The delivery of mathematics at Key Stage 3 follows the National Curriculum closely. Each year group is divided into a number of sets – usually five. This is to provide differentiated learning environments suited to the ability of individual pupils. Parents should not be overly concerned if their child is moved from one set to another from time to time, as this is done to ensure that adequate provision is made in order to maximise achievement at any given time throughout the key stage. Typically, lower sets are usually fewer in number allowing more teacher time to be given to pupils who experience difficulty. Special support may also be given to those pupils in lower or top sets in order to provide even greater differentiation as necessary.

The school enters some pupils for the United Kingdom Mathematics Challenge and a growing number of pupils have achieved certificates for their performance in these competitions, adding to their confidence, enjoyment and sense of achievement in this vital subject.

It is the philosophy of the department to actively communicate the importance of mathematics in the real world – it underpins most of technology, financial planning and modelling, decision/risk analysis and the pure sciences – even biology is based on chemistry for its functioning and this, in turn, is explained by physics. Finally the laws of physics, at a fundamental level, are based on mathematical patterns, symmetries or representations, which can only be properly expressed in the language of mathematics – even the universe itself follows mathematical rules. It is hoped that, by communicating the value of mathematics in this way, it will encourage pupils to study this subject to a high level, whilst at the same time they learn to enjoy the challenge of searching for solutions.

A Level and beyond

Students choose to study Mathematics in the Sixth Form for a variety of reasons. First and foremost, it is a rich and intellectually demanding subject which calls for mental discipline and clear, logical thinking. As such, it is very highly regarded by universities and employers alike, irrespective of your chosen career direction. Secondly, Mathematics forms the basis of many fields of study in Engineering and the Physical Sciences, and is therefore a prerequisite for further development in these areas. Moreover, recent trends have seen the applicability of Mathematics expand way beyond these traditional fields.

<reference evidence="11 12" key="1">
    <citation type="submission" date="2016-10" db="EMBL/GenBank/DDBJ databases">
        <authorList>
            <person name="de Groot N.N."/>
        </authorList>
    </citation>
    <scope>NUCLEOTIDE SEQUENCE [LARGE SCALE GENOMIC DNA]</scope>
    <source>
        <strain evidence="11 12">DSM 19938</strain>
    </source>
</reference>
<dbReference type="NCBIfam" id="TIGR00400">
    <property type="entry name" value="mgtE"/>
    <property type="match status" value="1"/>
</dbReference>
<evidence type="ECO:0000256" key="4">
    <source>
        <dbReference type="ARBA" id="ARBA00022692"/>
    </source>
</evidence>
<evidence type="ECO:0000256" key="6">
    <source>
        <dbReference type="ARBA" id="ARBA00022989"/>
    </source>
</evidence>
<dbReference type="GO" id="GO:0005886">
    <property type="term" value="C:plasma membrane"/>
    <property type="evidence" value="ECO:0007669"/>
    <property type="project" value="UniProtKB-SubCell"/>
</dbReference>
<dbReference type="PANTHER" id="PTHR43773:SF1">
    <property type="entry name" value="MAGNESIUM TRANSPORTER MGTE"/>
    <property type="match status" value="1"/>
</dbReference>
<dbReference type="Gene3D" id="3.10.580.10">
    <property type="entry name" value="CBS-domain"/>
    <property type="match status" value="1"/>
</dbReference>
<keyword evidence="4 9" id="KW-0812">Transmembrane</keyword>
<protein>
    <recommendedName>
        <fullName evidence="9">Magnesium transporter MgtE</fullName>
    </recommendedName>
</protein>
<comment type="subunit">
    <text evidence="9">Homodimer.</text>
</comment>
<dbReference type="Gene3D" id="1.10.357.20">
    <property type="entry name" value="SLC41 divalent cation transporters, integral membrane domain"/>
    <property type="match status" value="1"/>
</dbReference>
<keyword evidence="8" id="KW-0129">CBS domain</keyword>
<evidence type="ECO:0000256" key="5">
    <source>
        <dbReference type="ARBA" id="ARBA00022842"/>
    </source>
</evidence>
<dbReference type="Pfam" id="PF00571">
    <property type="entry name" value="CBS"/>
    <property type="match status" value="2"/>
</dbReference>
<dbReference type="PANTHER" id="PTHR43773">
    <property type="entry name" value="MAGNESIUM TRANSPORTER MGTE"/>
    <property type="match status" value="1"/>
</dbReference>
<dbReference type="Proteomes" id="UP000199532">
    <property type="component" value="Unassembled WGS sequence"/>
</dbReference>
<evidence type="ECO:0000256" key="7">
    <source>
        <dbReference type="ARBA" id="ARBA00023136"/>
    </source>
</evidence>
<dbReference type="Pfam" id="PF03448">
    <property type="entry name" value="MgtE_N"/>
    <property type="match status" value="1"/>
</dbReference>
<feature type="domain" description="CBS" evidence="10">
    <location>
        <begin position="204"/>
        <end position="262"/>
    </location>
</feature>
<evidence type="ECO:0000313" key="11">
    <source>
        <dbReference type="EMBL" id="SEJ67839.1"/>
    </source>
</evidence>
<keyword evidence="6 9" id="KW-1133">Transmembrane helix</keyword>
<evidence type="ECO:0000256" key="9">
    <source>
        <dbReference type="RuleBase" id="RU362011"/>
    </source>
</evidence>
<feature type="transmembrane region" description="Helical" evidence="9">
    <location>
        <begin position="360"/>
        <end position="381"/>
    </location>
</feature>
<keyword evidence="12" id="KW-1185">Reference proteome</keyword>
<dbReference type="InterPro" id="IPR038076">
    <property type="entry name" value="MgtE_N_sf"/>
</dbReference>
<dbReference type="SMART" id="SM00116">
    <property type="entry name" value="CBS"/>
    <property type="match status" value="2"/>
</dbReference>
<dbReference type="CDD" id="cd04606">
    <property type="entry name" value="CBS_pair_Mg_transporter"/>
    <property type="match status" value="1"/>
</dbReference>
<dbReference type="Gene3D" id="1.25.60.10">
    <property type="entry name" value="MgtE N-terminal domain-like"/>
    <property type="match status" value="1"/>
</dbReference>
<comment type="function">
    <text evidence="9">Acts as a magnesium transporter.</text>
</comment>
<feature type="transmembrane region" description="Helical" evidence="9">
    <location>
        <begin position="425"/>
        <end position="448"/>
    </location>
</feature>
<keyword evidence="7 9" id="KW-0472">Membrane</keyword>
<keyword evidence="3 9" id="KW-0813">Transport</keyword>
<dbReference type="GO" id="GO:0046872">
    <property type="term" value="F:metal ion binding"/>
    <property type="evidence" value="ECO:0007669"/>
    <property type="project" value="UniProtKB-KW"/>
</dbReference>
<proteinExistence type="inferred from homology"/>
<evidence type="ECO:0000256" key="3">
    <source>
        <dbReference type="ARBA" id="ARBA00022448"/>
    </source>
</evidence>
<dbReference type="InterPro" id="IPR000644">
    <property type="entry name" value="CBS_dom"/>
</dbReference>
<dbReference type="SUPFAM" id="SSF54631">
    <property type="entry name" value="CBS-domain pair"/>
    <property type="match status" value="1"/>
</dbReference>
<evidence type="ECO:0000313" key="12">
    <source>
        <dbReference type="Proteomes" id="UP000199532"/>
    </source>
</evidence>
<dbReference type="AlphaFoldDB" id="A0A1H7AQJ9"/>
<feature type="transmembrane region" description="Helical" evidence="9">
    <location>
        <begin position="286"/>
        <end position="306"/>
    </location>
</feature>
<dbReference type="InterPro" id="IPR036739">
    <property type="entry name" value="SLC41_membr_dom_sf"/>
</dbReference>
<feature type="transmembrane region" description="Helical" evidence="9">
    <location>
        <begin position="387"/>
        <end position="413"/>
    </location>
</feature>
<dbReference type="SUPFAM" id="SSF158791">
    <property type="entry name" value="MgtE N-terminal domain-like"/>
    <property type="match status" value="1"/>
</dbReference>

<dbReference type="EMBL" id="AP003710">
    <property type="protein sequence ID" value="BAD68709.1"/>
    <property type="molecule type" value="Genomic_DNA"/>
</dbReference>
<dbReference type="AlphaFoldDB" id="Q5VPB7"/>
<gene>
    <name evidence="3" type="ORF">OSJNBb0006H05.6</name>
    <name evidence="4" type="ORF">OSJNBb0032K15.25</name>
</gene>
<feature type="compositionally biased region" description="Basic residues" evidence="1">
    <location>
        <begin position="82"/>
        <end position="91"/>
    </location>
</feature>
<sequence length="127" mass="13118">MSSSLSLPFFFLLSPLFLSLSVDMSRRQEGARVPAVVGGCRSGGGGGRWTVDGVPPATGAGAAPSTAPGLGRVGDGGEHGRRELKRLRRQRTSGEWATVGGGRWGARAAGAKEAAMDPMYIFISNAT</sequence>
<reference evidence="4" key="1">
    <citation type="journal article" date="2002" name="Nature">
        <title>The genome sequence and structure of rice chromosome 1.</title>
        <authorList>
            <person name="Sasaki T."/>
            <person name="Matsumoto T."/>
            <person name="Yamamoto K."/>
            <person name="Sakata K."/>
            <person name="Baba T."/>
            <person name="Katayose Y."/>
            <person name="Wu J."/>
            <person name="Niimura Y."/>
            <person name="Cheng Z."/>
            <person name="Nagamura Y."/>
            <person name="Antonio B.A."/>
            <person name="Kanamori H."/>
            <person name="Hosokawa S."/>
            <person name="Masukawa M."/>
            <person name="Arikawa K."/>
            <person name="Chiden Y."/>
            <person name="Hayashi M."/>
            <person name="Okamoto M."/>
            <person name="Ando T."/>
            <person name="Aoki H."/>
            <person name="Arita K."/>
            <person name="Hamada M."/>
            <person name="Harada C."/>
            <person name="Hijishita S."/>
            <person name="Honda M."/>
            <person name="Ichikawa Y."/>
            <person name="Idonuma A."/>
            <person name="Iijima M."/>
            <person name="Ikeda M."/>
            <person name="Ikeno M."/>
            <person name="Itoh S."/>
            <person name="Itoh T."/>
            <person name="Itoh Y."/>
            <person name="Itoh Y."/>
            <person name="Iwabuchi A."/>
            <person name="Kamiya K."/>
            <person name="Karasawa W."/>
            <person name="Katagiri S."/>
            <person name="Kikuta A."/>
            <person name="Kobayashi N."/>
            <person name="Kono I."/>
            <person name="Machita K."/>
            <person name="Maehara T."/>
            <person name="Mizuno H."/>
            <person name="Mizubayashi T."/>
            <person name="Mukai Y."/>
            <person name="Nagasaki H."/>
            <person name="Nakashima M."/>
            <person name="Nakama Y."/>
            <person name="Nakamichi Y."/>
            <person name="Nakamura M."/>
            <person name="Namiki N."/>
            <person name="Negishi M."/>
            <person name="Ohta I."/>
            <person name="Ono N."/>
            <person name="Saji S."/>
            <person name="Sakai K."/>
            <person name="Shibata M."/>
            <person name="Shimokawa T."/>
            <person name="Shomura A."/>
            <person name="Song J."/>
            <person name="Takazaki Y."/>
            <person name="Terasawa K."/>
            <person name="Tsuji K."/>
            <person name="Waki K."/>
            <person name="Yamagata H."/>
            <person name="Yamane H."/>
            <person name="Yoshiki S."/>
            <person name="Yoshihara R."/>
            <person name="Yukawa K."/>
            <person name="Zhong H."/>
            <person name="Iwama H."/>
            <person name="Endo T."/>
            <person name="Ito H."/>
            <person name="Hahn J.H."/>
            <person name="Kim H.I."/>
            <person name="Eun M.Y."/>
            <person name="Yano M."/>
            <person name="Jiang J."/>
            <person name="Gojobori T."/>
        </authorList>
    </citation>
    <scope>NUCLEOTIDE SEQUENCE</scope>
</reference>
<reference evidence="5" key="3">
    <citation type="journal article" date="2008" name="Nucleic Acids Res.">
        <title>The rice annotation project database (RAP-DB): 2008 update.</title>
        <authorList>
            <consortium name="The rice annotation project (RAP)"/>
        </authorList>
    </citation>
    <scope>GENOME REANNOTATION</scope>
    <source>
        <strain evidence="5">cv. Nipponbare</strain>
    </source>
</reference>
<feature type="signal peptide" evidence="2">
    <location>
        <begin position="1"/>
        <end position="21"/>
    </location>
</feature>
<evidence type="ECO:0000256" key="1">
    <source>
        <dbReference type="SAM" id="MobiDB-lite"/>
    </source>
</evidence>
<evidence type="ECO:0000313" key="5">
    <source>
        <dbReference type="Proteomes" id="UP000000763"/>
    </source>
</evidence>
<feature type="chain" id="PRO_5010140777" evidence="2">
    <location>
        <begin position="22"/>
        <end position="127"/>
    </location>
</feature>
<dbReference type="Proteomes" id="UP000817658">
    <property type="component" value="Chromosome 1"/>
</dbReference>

The subject is increasingly used to solve complex problems of Management and Finance, particularly in industry, and also for research in Economics, Geography and the Biological Sciences.

A wide range of career options also means a chance to earn more money: a recent study, conducted by economists at the University of Swansea, showed that Maths and Computing degrees make the biggest difference to lifetime earnings. On average, a graduate of any degree can expect to earn £149,760 more in his or her lifetime than a person leaving education with two A levels. For Maths and computing graduates, this figure rises to over £220,000!

Further Mathematics is a separate A-Level to Mathematics which extends the core topics and introduces new material normally encountered during the first year of a degree course. It is therefore a particularly demanding A-Level although many find it even more exciting and rewarding than single Maths. Anyone considering studying Engineering, Mathematics or Economics at a top university must study this subject.

Mr Jon Cochrane, Head of Mathematics

Senior School Curriculum

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